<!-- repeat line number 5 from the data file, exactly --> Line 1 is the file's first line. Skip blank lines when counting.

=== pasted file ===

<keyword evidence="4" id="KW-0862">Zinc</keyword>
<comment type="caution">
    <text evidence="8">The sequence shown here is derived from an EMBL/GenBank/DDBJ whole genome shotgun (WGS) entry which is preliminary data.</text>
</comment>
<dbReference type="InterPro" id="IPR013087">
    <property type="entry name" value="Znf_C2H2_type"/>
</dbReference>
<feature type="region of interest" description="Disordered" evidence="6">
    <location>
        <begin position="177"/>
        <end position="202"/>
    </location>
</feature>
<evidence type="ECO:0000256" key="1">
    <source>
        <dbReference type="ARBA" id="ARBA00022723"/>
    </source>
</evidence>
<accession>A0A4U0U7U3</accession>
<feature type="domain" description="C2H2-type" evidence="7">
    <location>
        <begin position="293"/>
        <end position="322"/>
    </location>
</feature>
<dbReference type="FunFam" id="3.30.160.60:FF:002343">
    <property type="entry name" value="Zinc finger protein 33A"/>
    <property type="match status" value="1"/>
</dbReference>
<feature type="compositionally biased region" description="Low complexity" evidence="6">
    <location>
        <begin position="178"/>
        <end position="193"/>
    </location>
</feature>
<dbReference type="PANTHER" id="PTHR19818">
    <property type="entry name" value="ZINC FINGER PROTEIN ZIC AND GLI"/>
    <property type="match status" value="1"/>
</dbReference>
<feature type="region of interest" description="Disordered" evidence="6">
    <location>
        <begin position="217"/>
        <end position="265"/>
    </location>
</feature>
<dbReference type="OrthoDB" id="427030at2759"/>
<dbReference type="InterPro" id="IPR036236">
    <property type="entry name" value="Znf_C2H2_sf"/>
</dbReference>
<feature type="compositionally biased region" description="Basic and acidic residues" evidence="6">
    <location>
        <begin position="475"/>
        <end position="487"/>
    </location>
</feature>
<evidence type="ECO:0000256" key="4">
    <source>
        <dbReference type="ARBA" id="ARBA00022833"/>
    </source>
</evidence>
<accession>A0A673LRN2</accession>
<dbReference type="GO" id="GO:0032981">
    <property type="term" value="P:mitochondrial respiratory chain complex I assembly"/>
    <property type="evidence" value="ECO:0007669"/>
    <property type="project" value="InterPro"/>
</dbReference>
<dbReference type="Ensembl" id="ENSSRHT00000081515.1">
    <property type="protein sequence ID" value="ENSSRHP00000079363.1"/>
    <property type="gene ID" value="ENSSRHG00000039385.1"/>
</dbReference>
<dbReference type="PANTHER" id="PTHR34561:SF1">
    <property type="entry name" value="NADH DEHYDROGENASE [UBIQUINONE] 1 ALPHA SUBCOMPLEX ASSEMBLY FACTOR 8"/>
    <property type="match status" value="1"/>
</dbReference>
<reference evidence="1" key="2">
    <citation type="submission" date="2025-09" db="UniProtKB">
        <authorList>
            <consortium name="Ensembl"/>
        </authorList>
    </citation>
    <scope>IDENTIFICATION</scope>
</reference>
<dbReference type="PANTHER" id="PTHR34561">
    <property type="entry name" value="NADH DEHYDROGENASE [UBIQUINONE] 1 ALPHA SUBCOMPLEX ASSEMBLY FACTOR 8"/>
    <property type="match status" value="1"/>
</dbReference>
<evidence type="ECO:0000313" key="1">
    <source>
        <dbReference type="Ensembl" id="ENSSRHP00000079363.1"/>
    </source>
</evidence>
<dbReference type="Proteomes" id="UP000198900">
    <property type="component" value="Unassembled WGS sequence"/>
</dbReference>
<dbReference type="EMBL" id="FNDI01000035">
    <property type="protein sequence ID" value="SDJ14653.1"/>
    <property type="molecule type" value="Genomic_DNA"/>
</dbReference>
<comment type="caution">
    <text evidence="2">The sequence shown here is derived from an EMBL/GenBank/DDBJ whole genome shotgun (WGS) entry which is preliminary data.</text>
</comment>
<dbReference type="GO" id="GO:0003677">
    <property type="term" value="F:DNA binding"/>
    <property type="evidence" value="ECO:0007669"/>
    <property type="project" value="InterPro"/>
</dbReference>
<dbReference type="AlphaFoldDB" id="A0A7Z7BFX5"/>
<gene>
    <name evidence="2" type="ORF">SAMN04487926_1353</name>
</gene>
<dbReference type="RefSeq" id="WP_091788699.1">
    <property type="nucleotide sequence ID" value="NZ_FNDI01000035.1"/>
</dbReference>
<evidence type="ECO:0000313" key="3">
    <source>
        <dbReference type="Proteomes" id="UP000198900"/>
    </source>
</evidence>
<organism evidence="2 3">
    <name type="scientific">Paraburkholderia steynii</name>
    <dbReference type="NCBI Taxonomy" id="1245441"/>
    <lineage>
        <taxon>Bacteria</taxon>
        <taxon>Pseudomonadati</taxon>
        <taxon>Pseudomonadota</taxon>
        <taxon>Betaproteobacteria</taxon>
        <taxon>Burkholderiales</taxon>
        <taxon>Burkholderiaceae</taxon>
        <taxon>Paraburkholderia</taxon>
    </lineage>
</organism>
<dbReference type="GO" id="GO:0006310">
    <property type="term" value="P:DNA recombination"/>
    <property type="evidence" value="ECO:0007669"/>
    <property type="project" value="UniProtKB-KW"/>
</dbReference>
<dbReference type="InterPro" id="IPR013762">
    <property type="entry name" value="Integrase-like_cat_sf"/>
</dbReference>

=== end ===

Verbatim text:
<dbReference type="InterPro" id="IPR013087">